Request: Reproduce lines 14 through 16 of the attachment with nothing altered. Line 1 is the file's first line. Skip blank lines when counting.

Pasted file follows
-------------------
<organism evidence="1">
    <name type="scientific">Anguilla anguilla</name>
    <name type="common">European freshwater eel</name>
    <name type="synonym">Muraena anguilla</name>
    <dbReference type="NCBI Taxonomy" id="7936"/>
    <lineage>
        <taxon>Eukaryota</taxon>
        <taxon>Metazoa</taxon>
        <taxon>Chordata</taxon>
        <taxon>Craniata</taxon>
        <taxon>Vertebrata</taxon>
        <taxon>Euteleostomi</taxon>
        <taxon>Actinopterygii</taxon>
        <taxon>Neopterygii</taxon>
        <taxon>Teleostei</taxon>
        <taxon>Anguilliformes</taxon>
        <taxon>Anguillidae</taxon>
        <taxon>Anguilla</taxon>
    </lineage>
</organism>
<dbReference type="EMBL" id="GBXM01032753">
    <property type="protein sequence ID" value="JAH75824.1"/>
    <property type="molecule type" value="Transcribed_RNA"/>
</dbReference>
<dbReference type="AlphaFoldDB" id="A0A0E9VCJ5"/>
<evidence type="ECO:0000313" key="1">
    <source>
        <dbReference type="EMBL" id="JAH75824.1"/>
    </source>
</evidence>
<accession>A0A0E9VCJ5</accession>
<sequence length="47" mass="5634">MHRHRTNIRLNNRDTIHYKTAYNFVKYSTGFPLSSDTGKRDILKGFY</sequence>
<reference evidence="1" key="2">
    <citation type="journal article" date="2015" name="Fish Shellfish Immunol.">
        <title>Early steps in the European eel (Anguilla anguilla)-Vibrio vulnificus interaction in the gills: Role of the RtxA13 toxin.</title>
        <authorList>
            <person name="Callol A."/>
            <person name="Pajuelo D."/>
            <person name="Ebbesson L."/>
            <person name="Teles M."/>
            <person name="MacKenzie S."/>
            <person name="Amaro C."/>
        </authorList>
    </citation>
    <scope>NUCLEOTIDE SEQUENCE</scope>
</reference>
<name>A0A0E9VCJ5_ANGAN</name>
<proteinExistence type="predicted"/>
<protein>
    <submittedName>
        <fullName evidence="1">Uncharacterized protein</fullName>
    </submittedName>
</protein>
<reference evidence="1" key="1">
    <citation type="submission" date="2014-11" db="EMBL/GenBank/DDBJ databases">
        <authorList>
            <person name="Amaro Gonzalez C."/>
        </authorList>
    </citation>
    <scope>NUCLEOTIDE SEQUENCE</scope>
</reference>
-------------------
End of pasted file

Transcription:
        <taxon>Neopterygii</taxon>
        <taxon>Teleostei</taxon>
        <taxon>Anguilliformes</taxon>